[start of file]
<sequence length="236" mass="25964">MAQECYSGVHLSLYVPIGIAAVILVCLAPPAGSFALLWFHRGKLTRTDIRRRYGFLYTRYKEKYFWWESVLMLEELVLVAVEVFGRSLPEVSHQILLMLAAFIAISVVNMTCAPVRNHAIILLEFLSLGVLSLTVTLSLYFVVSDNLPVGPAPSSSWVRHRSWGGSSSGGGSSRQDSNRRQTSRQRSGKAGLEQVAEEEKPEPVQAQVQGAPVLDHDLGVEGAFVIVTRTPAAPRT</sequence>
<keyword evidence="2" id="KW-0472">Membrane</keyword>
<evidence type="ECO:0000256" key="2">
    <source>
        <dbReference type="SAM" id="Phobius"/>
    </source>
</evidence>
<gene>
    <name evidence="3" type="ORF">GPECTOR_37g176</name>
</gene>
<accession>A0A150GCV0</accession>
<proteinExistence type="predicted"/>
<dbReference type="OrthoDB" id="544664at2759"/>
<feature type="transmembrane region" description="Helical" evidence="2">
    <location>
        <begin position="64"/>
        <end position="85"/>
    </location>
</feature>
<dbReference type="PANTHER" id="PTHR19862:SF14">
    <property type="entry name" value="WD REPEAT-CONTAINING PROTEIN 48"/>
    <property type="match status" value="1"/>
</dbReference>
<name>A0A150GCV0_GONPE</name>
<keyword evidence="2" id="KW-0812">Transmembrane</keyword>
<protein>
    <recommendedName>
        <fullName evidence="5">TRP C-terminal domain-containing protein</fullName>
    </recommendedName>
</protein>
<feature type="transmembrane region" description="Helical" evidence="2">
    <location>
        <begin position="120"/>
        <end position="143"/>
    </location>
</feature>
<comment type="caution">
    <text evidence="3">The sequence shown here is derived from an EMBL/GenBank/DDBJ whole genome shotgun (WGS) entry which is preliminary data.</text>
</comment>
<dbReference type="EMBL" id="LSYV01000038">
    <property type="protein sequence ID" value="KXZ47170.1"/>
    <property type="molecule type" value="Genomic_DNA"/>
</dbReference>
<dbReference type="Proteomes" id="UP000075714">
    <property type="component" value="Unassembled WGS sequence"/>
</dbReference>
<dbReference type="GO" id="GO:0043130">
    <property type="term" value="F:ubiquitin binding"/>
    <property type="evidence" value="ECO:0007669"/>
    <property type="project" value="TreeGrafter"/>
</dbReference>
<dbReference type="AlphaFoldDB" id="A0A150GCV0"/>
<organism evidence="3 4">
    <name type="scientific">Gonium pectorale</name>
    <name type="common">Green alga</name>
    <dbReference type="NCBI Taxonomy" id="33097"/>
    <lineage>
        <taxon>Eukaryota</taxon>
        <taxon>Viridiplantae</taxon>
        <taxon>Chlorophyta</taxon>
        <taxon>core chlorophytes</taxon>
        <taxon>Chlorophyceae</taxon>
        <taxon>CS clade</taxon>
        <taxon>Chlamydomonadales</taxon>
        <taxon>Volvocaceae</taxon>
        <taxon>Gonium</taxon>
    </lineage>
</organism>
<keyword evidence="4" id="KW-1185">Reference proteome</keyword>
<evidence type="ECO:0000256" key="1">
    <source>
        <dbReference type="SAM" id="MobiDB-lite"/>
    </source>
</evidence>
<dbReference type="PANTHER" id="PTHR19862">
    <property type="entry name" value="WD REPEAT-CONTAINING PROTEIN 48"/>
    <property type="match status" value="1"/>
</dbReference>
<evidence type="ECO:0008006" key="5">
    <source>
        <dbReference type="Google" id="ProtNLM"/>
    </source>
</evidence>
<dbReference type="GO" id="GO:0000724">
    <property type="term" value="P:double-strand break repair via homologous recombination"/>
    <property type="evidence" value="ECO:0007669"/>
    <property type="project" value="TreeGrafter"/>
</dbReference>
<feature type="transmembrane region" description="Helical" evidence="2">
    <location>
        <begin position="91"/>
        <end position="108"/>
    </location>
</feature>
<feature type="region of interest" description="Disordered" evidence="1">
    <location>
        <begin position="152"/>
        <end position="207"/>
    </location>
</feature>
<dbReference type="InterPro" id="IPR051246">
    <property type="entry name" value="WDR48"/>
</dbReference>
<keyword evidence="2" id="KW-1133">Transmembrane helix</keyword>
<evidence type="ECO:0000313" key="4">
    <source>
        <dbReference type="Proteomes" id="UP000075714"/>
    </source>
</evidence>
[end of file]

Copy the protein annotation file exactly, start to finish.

<sequence length="236" mass="25964">MAQECYSGVHLSLYVPIGIAAVILVCLAPPAGSFALLWFHRGKLTRTDIRRRYGFLYTRYKEKYFWWESVLMLEELVLVAVEVFGRSLPEVSHQILLMLAAFIAISVVNMTCAPVRNHAIILLEFLSLGVLSLTVTLSLYFVVSDNLPVGPAPSSSWVRHRSWGGSSSGGGSSRQDSNRRQTSRQRSGKAGLEQVAEEEKPEPVQAQVQGAPVLDHDLGVEGAFVIVTRTPAAPRT</sequence>
<keyword evidence="2" id="KW-0472">Membrane</keyword>
<evidence type="ECO:0000256" key="2">
    <source>
        <dbReference type="SAM" id="Phobius"/>
    </source>
</evidence>
<gene>
    <name evidence="3" type="ORF">GPECTOR_37g176</name>
</gene>
<accession>A0A150GCV0</accession>
<proteinExistence type="predicted"/>
<dbReference type="OrthoDB" id="544664at2759"/>
<feature type="transmembrane region" description="Helical" evidence="2">
    <location>
        <begin position="64"/>
        <end position="85"/>
    </location>
</feature>
<dbReference type="PANTHER" id="PTHR19862:SF14">
    <property type="entry name" value="WD REPEAT-CONTAINING PROTEIN 48"/>
    <property type="match status" value="1"/>
</dbReference>
<name>A0A150GCV0_GONPE</name>
<keyword evidence="2" id="KW-0812">Transmembrane</keyword>
<protein>
    <recommendedName>
        <fullName evidence="5">TRP C-terminal domain-containing protein</fullName>
    </recommendedName>
</protein>
<feature type="transmembrane region" description="Helical" evidence="2">
    <location>
        <begin position="120"/>
        <end position="143"/>
    </location>
</feature>
<comment type="caution">
    <text evidence="3">The sequence shown here is derived from an EMBL/GenBank/DDBJ whole genome shotgun (WGS) entry which is preliminary data.</text>
</comment>
<dbReference type="EMBL" id="LSYV01000038">
    <property type="protein sequence ID" value="KXZ47170.1"/>
    <property type="molecule type" value="Genomic_DNA"/>
</dbReference>
<dbReference type="Proteomes" id="UP000075714">
    <property type="component" value="Unassembled WGS sequence"/>
</dbReference>
<dbReference type="GO" id="GO:0043130">
    <property type="term" value="F:ubiquitin binding"/>
    <property type="evidence" value="ECO:0007669"/>
    <property type="project" value="TreeGrafter"/>
</dbReference>
<dbReference type="AlphaFoldDB" id="A0A150GCV0"/>
<organism evidence="3 4">
    <name type="scientific">Gonium pectorale</name>
    <name type="common">Green alga</name>
    <dbReference type="NCBI Taxonomy" id="33097"/>
    <lineage>
        <taxon>Eukaryota</taxon>
        <taxon>Viridiplantae</taxon>
        <taxon>Chlorophyta</taxon>
        <taxon>core chlorophytes</taxon>
        <taxon>Chlorophyceae</taxon>
        <taxon>CS clade</taxon>
        <taxon>Chlamydomonadales</taxon>
        <taxon>Volvocaceae</taxon>
        <taxon>Gonium</taxon>
    </lineage>
</organism>
<keyword evidence="4" id="KW-1185">Reference proteome</keyword>
<evidence type="ECO:0000256" key="1">
    <source>
        <dbReference type="SAM" id="MobiDB-lite"/>
    </source>
</evidence>
<dbReference type="PANTHER" id="PTHR19862">
    <property type="entry name" value="WD REPEAT-CONTAINING PROTEIN 48"/>
    <property type="match status" value="1"/>
</dbReference>
<evidence type="ECO:0008006" key="5">
    <source>
        <dbReference type="Google" id="ProtNLM"/>
    </source>
</evidence>
<dbReference type="GO" id="GO:0000724">
    <property type="term" value="P:double-strand break repair via homologous recombination"/>
    <property type="evidence" value="ECO:0007669"/>
    <property type="project" value="TreeGrafter"/>
</dbReference>
<feature type="transmembrane region" description="Helical" evidence="2">
    <location>
        <begin position="91"/>
        <end position="108"/>
    </location>
</feature>
<feature type="region of interest" description="Disordered" evidence="1">
    <location>
        <begin position="152"/>
        <end position="207"/>
    </location>
</feature>
<dbReference type="InterPro" id="IPR051246">
    <property type="entry name" value="WDR48"/>
</dbReference>
<keyword evidence="2" id="KW-1133">Transmembrane helix</keyword>
<evidence type="ECO:0000313" key="4">
    <source>
        <dbReference type="Proteomes" id="UP000075714"/>
    </source>
</evidence>